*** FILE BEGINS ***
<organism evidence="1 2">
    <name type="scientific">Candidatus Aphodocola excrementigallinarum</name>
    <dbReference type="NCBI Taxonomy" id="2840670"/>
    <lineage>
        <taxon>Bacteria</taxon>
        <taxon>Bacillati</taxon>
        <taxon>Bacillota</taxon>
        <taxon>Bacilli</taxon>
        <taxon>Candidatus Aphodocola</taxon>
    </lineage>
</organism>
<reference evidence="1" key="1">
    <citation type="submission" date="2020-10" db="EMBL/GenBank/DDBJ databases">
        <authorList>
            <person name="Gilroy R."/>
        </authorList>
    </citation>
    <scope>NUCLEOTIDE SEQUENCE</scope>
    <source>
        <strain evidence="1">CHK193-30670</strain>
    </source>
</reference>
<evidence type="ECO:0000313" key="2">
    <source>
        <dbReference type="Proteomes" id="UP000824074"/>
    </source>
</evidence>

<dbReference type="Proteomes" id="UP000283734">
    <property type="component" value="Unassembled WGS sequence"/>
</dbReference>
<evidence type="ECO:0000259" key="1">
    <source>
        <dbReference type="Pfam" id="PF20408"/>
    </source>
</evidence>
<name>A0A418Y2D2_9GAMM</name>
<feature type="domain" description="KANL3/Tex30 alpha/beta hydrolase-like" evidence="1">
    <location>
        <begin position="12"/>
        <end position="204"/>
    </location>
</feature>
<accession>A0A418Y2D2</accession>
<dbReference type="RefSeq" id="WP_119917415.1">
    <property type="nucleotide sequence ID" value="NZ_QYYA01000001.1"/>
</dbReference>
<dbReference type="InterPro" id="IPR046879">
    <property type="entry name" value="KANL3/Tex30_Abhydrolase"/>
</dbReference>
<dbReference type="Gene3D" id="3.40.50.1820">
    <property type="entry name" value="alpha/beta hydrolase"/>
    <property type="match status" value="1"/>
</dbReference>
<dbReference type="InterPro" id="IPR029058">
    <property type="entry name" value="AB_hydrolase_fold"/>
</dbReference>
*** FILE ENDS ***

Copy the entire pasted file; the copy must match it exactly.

<organism evidence="1 2">
    <name type="scientific">Candidatus Aphodocola excrementigallinarum</name>
    <dbReference type="NCBI Taxonomy" id="2840670"/>
    <lineage>
        <taxon>Bacteria</taxon>
        <taxon>Bacillati</taxon>
        <taxon>Bacillota</taxon>
        <taxon>Bacilli</taxon>
        <taxon>Candidatus Aphodocola</taxon>
    </lineage>
</organism>
<reference evidence="1" key="1">
    <citation type="submission" date="2020-10" db="EMBL/GenBank/DDBJ databases">
        <authorList>
            <person name="Gilroy R."/>
        </authorList>
    </citation>
    <scope>NUCLEOTIDE SEQUENCE</scope>
    <source>
        <strain evidence="1">CHK193-30670</strain>
    </source>
</reference>
<evidence type="ECO:0000313" key="2">
    <source>
        <dbReference type="Proteomes" id="UP000824074"/>
    </source>
</evidence>

<dbReference type="Proteomes" id="UP000283734">
    <property type="component" value="Unassembled WGS sequence"/>
</dbReference>
<evidence type="ECO:0000259" key="1">
    <source>
        <dbReference type="Pfam" id="PF20408"/>
    </source>
</evidence>
<name>A0A418Y2D2_9GAMM</name>
<feature type="domain" description="KANL3/Tex30 alpha/beta hydrolase-like" evidence="1">
    <location>
        <begin position="12"/>
        <end position="204"/>
    </location>
</feature>
<accession>A0A418Y2D2</accession>
<dbReference type="RefSeq" id="WP_119917415.1">
    <property type="nucleotide sequence ID" value="NZ_QYYA01000001.1"/>
</dbReference>
<dbReference type="InterPro" id="IPR046879">
    <property type="entry name" value="KANL3/Tex30_Abhydrolase"/>
</dbReference>
<dbReference type="Gene3D" id="3.40.50.1820">
    <property type="entry name" value="alpha/beta hydrolase"/>
    <property type="match status" value="1"/>
</dbReference>
<dbReference type="InterPro" id="IPR029058">
    <property type="entry name" value="AB_hydrolase_fold"/>
</dbReference>